INVISIBLE INK

 

We were walking together alongside the building when he veered away from me to climb the perimeter of an unused loading dock. He had done that before, on another walk, and appeared cheerfully confident of my discomfort as he placed one foot before the other on the concrete edge, tightrope-style. Dismissing my worries about his safety, he compared me to his granny, who was his guardian and whom he described as “your standard, everyday grandmother.”

Well, I didn’t correct him on that point; for a kid with his background, being able to take a caregiver for granted is a hard-won luxury. However, I can tell you, she was anything but ordinary. For one thing, she was actually his great-grandmother; her early life unfolded against a backdrop of WWII, yet she was still working full-time and ferrying kids to after-school activities when I started seeing them.

Before she obtained custody, she drove to Jason’s house each day—never knowing what she would find—to take him to school. Without her, he wouldn’t have gotten there, neglected among adults whose lives were given over to pills and needles. Now she was raising him. On a rainy afternoon, as she and I were chatting, I glanced down and noticed matching holes, big as silver dollars, worn into the top of each shoe; she laughed as she admitted she was too busy to try on new ones.

It’s thanks in no small part to her, I’m thinking, that Jason was able to hold his own in the world. His bravado on the loading dock notwithstanding, he had at least one quotidian fear that could send him into a panic. Perhaps that’s why it was tempting for him to show off a bit of fearlessness with me—it was probably empowering for him to scare me in that little way.

Someone had given him a pen that wrote in invisible ink. He brought it to show me once, and was writing secret hieroglyphs on the waiting room walls when I walked out to greet him. They would only be visible in purple light, he said. I think about that, and I think about his history, which he wasn’t inclined or equipped to discuss. Hopefully that exploration would happen one day. So much of our lives are written in invisible ink; it takes the right kind of light, shone in the right places, to reveal what is hidden in plain sight. At its best, counseling can shine a soft violet beam—which is, in fact, a careful reflection of a client’s own light.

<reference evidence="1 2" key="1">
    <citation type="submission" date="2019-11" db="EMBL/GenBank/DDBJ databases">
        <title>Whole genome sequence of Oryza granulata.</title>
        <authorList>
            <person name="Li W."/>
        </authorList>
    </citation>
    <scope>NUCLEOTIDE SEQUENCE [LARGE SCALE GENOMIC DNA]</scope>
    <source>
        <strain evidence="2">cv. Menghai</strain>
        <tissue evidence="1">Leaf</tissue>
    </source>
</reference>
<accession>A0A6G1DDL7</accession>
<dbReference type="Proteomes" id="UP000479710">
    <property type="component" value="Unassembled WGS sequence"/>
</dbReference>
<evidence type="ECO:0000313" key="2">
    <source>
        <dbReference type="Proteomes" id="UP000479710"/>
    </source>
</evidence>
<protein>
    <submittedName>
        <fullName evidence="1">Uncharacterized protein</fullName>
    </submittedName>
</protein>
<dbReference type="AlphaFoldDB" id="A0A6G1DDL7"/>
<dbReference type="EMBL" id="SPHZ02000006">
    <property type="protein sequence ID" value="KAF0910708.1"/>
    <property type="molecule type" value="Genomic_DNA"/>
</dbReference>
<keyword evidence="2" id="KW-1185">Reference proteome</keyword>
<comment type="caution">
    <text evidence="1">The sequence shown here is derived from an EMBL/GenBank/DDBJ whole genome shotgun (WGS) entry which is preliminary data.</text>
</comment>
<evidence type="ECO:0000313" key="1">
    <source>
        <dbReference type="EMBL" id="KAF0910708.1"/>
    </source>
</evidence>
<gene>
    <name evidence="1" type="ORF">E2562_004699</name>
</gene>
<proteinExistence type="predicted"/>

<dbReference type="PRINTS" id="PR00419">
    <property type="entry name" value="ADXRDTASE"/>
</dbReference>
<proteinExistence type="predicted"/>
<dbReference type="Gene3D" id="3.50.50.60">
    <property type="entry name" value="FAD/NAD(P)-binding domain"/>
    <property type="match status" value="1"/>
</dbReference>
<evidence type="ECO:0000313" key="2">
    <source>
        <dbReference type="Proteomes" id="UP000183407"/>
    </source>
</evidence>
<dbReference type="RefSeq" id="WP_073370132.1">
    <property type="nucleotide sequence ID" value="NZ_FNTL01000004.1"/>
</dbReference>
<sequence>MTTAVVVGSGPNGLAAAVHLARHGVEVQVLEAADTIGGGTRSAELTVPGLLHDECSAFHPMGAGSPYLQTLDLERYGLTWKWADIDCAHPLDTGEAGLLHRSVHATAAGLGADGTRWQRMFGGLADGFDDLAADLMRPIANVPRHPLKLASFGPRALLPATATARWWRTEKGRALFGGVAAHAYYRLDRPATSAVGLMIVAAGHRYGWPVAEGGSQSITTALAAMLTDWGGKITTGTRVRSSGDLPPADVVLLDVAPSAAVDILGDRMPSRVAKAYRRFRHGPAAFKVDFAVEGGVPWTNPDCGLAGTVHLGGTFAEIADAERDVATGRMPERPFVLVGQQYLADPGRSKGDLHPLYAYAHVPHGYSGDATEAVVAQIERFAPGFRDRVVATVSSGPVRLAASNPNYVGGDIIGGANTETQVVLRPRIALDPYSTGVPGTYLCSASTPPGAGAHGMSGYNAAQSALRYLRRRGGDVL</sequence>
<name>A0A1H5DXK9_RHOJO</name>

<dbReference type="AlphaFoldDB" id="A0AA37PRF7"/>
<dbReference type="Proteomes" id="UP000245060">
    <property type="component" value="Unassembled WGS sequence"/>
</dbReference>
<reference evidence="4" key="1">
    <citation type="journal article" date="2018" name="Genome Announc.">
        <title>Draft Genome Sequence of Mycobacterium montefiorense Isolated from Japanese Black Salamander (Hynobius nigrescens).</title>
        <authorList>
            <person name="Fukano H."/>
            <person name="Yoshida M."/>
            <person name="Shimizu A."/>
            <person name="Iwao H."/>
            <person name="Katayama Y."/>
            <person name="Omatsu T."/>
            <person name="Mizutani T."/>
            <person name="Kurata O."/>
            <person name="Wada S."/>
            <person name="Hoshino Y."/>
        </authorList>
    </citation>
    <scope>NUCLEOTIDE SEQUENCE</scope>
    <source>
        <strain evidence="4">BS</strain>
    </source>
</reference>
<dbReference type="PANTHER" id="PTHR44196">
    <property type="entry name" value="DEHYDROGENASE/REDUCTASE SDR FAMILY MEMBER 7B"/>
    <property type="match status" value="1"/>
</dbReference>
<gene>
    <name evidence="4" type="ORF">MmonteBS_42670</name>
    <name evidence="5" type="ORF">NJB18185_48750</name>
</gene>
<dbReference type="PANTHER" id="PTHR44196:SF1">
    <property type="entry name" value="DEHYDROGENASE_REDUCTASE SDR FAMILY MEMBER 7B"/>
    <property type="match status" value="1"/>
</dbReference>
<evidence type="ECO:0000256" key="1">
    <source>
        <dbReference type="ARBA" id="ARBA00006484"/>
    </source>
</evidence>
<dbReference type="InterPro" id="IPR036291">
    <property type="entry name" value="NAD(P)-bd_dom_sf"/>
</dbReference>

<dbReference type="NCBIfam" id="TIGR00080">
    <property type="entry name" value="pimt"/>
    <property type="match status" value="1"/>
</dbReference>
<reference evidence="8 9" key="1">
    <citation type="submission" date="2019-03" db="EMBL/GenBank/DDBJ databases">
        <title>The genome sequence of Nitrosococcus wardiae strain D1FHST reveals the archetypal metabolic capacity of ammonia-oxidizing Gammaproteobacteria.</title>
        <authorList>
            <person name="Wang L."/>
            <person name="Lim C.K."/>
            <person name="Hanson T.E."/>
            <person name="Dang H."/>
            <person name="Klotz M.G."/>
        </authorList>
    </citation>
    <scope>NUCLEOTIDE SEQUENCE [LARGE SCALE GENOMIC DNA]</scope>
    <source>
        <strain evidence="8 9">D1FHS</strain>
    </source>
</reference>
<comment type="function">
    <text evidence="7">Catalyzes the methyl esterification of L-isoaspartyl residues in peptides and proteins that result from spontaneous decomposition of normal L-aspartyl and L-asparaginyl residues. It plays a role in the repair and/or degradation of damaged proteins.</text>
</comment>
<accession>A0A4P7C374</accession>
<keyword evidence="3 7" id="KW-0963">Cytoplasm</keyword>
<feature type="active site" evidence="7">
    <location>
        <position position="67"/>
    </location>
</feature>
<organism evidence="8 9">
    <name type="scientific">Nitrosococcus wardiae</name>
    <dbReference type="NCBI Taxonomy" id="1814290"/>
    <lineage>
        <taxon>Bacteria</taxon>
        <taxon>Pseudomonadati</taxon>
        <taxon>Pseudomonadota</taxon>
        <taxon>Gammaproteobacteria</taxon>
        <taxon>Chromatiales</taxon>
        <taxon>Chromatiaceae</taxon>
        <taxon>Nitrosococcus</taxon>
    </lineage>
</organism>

Late November is meant, in my part of the world, to be a season of gratitude. This year I feel grateful on Jason’s behalf for the care I saw him receive—for the memory of his great-grandmother’s hand ruffling his red hair as she said, when I asked how his week had been, “He’s a good boy.” And I’m grateful for the invisible heart he drew on my hand. Despite innumerable washings since, it’s still there.

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Out of respect for client privacy, names here are always changed or omitted, and details may be altered in fact while relevant in spirit. Text and image copyrights held by me. If you enjoyed this piece, I hope you’ll consider sharing it. To subscribe and receive future posts, please look to the upper right on your computer screen, or scroll to the bottom of the page on your mobile device. “The Numbers Game” (July 2017), now long delayed, will be continued in a future post, when I have more stamina for the topic. Thank you for reading!

(UN)PLANNED OBSOLESCENCE

 

“Therapy is not meant to last forever,” I tell my kid clients during our first visit. After inviting them to express their feelings about being brought to counseling, I ask them to think about how they’ll know when the work of therapy is done. What will have changed for them?

In asking this, I hope to empower them and shape our work according to their priorities, not necessarily, or only, those of their caregivers. After all, change requires buy-in. Simultaneously, it is my way of planting a seed for one of therapy’s most important flowerings: the good goodbye.

Everyone can expect to experience loss over the fullness of a lifetime; but childhood, for the clients we see in community mental health, can already be replete with losses both clear and ambiguous. Parents especially seem to disappear, in the county where I currently work—into jail, substance use, other towns and states, other relationships and families, mental illness, accidents, suicide, and even death by homicide.